With fall in the air in the northern hemisphere, it’s also a week full of noteworthy news in clinical development. New research shines a light on Parkinson’s disease, while a drug traditionally used to treat Parkinson’s shows promise in macular degeneration. Additionally, recent studies show promise in finding treatments for lymphoma and tuberculous, and there is a call in the UK that would allow pharmacists to amend prescriptions and reduce delays in patients’ access to medicines.
Making tuberculosis more susceptible to antibiotics
Chemists have discovered that changing the length of carbohydrates that coat livings cells can dramatically affect cell functions. In a study of mycobacteria, the type of bacteria that cause tuberculosis and other diseases, they found that shortening the length of a particular carbohydrate impairs some cell functions and makes the cells much more susceptible to certain antibiotics, suggesting drugs could be used in conjunction with existing antibiotics to create more effective tuberculous treatments.
Joint letter implores government to allow pharmacists to alter prescriptions
A joint letter addressed to UK Health Secretary Matt Hancock and co-signed by a number of organizations has called for the UK government to change the law regarding pharmacists’ powers to alter prescriptions. The letter asks for pharmacists to be able to alter prescriptions to reduce the impact of medicine shortages on patient care. Currently, they are unable to amend original prescriptions for even minor adjustments, and are required to contact prescribers or refer patients back to prescribers. Patients can experience delays in access to medicines if the specified quantity, strength, or formulation of a medicine is in short supply, with pharmacists being unable to offer a different version of the same medicine as an alternative.
Protein Allows Lymphomas to Develop Immunotherapy Resistance
Cancer treatments can be unsuccessful due to malignant cells surviving radiation, chemotherapy, or by evading apoptosis. A study by researchers in Japan demonstrates how the protein Livin—an apoptosis inhibitor—allows some lymphomas to resist therapy, and how targeting it may prove to be a practical treatment strategy in refractory cases. The researchers’ findings open a new door of understanding into lymphoma development and immunotherapy resistance.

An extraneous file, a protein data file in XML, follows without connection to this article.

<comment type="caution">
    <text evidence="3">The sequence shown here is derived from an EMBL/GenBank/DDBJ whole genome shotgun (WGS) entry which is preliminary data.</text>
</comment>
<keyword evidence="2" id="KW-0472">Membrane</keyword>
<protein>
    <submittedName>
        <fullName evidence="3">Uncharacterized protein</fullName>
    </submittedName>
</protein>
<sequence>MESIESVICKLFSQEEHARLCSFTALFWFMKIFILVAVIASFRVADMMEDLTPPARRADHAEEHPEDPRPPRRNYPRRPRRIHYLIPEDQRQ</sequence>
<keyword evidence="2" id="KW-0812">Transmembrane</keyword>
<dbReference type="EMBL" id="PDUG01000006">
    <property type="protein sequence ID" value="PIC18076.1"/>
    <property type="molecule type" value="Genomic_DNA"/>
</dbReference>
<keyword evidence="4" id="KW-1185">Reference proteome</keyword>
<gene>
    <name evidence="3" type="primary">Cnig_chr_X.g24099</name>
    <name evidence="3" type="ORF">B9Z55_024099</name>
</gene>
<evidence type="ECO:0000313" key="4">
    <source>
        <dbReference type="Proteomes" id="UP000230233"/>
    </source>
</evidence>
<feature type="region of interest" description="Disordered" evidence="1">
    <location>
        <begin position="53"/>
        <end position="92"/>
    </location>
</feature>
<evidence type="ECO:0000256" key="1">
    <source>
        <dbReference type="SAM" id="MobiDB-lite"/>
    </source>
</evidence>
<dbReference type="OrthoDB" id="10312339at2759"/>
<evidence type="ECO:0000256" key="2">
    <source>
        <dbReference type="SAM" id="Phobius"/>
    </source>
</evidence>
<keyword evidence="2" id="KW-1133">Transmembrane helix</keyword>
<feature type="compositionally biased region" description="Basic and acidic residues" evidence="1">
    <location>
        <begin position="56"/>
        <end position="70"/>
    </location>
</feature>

Trials begin for a new weapon against Parkinson’s: light
A first-of-its-kind trial scheduled to launch this fall in France is designed to find out whether light therapy can improve symptoms of Parkinson’s disease. A fiber optic cable implanted in the brain will deliver pulses of near-infrared (NIR) light directly to the substantia nigra of seven patients, a region deep in the brain that degenerates in Parkinson’s disease. Researchers hope the light will protect cells there from dying.
Parkinson's Drug Eyed as Treatment for Severe Macular Degeneration
Dry macular degeneration is one of the leading causes of vision loss in older people. More than 15% of Americans over 70 have age-related macular degeneration AMD, and 10% – 15% of those cases go on to develop the more severe wet macular degeneration, which can cause swift and complete vision loss. Wet AMD is typically treated with injections of medication into the eye; most people need several per year to keep the disease from progressing. But a small, early-stage clinical trial suggests an alternative may be on the horizon: the leading drug used to treat Parkinson's disease.